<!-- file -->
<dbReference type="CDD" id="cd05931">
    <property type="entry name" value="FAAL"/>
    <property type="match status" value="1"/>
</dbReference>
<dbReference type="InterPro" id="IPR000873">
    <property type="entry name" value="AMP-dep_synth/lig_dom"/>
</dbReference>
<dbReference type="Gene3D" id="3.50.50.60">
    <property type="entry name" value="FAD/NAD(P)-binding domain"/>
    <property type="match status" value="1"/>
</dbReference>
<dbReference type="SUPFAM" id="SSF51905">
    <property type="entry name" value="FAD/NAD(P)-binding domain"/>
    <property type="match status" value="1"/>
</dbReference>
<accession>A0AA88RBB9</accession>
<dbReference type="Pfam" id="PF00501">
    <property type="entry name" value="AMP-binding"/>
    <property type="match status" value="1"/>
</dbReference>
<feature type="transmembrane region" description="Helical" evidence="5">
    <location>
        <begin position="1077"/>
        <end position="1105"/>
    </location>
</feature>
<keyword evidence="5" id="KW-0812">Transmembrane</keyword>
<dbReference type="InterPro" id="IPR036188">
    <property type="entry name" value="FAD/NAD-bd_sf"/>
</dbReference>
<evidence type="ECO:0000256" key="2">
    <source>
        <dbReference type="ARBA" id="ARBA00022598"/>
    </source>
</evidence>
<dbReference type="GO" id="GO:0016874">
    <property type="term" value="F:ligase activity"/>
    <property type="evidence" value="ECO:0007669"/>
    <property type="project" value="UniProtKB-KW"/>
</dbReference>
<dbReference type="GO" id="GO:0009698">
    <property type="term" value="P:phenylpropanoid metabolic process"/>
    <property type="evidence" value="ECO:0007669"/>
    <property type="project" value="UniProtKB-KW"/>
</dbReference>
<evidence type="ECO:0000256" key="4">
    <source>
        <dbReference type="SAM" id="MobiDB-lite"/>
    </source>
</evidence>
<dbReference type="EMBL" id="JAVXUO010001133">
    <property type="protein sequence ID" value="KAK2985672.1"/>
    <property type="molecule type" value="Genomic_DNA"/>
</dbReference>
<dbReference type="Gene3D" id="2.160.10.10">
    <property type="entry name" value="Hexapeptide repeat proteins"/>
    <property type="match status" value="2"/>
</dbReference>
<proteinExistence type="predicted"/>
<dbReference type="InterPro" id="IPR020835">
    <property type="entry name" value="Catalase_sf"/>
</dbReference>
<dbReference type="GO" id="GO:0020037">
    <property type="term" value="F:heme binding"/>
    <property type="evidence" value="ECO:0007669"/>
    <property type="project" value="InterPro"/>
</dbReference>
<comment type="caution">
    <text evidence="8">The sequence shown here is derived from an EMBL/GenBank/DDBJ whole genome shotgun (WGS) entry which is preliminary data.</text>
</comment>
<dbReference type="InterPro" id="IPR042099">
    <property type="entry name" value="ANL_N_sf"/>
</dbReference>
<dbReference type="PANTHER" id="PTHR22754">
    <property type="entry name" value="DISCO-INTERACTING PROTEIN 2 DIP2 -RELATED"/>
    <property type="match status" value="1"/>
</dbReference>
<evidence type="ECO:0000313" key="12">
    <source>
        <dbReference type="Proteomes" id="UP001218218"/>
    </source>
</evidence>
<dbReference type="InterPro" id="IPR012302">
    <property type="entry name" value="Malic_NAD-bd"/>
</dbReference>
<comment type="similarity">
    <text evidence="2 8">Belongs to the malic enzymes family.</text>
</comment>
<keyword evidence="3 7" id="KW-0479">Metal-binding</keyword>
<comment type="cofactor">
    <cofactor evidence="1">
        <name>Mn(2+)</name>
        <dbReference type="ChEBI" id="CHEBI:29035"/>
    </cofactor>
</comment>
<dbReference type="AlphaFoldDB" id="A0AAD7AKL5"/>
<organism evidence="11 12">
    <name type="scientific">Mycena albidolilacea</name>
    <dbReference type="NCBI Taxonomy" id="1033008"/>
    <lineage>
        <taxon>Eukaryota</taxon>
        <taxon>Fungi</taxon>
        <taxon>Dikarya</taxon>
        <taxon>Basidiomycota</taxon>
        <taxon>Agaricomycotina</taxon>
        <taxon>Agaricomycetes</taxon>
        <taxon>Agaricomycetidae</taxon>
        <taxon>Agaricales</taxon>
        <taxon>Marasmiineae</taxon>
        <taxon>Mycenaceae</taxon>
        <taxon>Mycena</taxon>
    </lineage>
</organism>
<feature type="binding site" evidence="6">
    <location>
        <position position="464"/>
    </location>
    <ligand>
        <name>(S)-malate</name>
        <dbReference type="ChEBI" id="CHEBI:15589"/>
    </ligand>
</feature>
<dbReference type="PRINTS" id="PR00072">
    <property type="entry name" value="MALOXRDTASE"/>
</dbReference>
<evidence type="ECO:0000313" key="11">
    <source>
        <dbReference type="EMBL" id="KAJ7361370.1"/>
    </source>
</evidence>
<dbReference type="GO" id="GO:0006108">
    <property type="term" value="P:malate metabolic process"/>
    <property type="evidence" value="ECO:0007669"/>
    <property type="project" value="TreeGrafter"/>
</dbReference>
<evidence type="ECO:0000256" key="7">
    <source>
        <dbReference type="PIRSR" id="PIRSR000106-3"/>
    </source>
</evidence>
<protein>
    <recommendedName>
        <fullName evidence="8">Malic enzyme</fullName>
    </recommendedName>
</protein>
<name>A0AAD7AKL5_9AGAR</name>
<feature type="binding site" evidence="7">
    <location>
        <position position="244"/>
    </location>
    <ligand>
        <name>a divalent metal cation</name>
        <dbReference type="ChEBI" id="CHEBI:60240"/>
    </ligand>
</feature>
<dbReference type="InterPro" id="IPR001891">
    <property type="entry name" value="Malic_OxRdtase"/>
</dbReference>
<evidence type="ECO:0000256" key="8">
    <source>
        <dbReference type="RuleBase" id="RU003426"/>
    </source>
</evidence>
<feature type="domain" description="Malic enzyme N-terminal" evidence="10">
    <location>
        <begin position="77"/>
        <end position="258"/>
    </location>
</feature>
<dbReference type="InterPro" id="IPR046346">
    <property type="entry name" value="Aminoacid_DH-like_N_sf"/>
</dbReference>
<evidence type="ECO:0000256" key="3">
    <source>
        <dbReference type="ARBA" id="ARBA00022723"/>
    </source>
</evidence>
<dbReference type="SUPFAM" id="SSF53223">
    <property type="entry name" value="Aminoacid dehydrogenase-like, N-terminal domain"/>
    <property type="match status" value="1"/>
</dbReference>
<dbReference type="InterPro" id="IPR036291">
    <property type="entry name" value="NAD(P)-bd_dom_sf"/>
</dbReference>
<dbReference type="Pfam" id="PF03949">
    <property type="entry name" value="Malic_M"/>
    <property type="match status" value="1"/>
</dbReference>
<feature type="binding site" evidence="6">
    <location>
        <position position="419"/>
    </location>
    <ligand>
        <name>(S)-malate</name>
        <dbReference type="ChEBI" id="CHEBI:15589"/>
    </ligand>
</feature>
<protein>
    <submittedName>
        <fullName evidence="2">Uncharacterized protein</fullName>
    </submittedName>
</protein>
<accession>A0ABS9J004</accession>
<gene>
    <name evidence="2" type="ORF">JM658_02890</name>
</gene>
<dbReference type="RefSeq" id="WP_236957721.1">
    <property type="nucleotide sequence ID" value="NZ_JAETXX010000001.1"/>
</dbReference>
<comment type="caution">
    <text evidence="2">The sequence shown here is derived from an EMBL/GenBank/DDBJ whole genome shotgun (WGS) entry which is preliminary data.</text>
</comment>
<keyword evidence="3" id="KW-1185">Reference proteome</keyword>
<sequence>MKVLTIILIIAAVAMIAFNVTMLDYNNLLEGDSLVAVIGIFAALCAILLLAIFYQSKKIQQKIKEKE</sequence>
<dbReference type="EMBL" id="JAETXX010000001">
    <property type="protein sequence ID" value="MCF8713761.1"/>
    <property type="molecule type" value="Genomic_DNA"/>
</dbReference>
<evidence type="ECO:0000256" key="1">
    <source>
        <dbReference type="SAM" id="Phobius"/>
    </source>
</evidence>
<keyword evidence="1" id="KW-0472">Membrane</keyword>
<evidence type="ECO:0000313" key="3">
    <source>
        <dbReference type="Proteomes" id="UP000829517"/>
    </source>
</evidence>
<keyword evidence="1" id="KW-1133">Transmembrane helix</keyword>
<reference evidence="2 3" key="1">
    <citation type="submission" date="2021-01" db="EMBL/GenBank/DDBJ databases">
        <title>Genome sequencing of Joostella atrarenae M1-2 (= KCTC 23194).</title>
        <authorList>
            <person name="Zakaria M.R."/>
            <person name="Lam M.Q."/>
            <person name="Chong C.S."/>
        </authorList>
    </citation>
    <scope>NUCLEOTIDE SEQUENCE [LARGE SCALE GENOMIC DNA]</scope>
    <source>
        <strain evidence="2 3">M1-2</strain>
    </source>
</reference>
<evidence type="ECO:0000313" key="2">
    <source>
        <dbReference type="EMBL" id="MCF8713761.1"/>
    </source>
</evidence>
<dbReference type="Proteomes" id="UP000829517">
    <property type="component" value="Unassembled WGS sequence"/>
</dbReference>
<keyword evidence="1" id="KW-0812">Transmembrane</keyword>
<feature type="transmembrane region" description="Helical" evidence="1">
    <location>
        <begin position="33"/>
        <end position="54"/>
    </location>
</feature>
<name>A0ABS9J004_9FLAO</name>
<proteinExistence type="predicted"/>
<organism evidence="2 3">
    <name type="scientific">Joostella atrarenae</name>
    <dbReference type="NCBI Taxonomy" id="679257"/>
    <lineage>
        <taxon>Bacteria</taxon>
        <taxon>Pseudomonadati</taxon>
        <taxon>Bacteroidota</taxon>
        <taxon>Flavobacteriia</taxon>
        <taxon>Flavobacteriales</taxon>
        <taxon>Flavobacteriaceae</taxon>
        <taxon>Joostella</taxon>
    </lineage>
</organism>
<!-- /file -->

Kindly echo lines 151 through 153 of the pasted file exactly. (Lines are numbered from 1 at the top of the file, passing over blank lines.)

    <ligand>
        <name>a divalent metal cation</name>
        <dbReference type="ChEBI" id="CHEBI:60240"/>